Businessweek.com’s John Byrne Discusses Engagement

mbcircus.pngOur sister blog MediaJobsDaily has joined us at the Mediabistro Circus and they caught the presentation by Businessweek.com editor-in-chief John Byrne. Byrne’s presentation was called “New World Intimacy” and dealt with building reader engagement — something we think about every day.

“The secret of digital technology isn’t that you can do video, but that you can collaborate. Journalism has to become not a product but a process,” Byrne said.

As MediaJobsDaily reports, here some of the ways that BW.com is collaborating with its writers and readers in order to drive engagement:

* They put a module on every page on the site called “In Your Face,” in which they harvest the best comments on the site and feature the reader on the homepage.
* BW.com’s “bribed” journalists to respond to readers by promising better exposure on the site if journos engage.
* They have a feature called “My Take” with essays from readers, but they don’t take any submissions. They find articulate readers who are leaving lots of comments and commission essays from them.
* The 100 “best” commenters last year were given T-shirts, the top 10 got a dinner.

What do you think? What are some ways blogs like FishbowlNY can engage readers?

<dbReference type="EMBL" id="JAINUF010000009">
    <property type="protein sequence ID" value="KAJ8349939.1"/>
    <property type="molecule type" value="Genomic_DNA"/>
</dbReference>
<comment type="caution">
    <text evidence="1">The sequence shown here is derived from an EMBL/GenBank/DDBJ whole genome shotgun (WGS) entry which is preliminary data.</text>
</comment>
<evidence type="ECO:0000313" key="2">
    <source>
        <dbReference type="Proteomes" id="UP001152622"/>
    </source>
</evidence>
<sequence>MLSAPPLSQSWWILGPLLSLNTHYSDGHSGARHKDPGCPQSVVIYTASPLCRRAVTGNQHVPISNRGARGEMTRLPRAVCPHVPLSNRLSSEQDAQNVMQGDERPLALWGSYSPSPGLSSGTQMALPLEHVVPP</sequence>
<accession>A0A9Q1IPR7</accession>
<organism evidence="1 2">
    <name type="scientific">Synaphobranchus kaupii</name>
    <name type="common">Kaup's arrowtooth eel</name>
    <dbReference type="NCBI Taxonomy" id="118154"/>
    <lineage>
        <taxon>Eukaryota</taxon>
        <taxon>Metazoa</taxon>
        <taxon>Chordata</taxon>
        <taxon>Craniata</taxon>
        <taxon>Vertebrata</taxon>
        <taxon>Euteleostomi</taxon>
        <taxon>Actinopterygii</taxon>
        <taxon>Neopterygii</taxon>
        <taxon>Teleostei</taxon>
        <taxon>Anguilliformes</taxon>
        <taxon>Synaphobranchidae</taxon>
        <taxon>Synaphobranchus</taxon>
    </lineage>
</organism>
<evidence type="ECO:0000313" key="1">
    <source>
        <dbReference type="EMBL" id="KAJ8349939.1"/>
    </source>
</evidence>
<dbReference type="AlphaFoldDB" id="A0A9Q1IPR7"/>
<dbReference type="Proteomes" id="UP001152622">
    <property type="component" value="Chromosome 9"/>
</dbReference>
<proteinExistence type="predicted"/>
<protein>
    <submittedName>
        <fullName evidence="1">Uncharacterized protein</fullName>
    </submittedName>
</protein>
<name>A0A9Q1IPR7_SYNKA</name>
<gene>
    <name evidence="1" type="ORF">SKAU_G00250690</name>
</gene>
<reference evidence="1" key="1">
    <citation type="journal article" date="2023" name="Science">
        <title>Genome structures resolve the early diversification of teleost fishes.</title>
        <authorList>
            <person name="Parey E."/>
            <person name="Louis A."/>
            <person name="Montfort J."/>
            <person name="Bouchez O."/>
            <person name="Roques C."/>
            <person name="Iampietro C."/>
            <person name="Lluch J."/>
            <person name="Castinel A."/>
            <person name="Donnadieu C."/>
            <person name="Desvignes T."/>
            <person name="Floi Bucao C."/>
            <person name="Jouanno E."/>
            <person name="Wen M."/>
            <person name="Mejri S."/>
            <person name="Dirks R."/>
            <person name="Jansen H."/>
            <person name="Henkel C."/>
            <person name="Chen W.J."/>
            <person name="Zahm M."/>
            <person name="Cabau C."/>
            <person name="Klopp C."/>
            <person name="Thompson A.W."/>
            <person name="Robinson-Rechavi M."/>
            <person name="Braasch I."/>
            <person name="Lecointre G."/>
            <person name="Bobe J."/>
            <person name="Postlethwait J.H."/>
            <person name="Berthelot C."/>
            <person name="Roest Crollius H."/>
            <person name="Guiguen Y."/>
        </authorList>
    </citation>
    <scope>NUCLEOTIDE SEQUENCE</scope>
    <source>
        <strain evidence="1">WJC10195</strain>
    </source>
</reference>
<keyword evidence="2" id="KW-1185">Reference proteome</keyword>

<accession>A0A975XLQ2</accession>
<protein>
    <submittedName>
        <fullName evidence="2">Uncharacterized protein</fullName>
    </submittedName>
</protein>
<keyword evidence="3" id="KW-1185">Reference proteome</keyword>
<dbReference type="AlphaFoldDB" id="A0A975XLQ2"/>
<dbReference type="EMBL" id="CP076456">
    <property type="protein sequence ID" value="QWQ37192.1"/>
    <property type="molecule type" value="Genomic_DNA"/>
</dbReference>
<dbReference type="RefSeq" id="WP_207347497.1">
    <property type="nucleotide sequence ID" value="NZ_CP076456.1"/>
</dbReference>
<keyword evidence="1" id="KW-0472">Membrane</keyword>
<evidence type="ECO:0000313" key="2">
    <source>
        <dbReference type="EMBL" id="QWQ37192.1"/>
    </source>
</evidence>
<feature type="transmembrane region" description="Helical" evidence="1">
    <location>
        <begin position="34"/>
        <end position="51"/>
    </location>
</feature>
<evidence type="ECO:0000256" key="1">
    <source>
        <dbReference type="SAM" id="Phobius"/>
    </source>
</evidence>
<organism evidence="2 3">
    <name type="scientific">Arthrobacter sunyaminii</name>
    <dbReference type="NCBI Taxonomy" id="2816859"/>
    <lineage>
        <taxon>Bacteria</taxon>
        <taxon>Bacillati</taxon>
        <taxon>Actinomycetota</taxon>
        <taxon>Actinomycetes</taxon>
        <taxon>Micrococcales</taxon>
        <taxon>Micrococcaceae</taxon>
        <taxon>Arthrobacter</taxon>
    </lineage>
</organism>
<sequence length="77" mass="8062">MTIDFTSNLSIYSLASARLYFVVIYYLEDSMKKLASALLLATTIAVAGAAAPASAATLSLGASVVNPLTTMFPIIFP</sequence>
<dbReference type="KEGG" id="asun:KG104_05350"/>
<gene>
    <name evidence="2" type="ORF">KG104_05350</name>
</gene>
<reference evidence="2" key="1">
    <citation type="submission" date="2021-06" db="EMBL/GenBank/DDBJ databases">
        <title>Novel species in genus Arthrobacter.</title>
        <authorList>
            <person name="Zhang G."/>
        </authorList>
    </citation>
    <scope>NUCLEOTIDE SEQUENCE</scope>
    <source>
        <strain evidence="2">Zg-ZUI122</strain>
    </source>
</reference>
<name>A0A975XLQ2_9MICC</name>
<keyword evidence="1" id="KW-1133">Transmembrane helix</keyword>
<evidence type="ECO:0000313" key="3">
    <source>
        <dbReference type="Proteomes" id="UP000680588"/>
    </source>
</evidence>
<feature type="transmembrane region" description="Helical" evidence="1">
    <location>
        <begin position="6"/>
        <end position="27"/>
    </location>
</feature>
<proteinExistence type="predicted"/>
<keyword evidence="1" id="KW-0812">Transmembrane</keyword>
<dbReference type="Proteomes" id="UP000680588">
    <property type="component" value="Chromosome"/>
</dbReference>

Cirque du Soleil At The Circus

cirque.png Our new editor is gearing up for her first trip to Mediabistro Circus on June 2-3 and excitement couldn’t be higher around here.

But just wait until the incredible performers of Cirque du Soleil take the stage on the last day of the Circus. Nothing makes us happier than acrobatic feats or displays of physical skill, like these two on the left, performing a tango on a unicycle (!) — and we’ve been assured they will be there next week.

Cirque du Soleil director of creation Carmen Ruest will also be on hand, speaking about turning a small company into the tumbling world-wide franchise it is today. And of course there will be tons of other fun speakers like Fiona Spruill of The New York Times and John Byrne, executive editor/editor-in-chief of BusinessWeek.com.

Come meet us there!

Businessweek.com EIC and Mediabistro Circus Speaker John Byrne on the Menu

mmm_2-3.gifOur guest today for “Decision-Maker Week” is Businessweek.com editor-in-chief John Byrne.

We talk to Byrne about running the Web component to the print magazine, and how the world’s overlap. We’ll also discuss what’s on the horizon at the site. “This is also a difficult time because the media is under unprecedented pressure, so you have to really use your resources maybe a little bit differently than you might have a few years ago,” he says.

Byrne will be speaking at the Mediabistro Circus (June 2-3 in New York) about how Businessweek.com has “implemented digital initiatives across the company to maximize opportunities online.” Says Byrne: “Twitter is an ideal tool for the reporter to use to ask the public, ‘What kinds of stories do you want to read,’ to tell the public ‘Hey I’m reporting this story out’…and finally, when the story is published, to allow the audience to know the story is published and invite them in.”

Also discussed: Jimmy Kimmel‘s much-talked about Upfront routine, what differentiates Businessweek.com from other similar sites and the growing relationship between advertising and content.

You can listen to all the past podcasts at BlogTalkRadio.com/mediabistro and call in at 646-929-0321.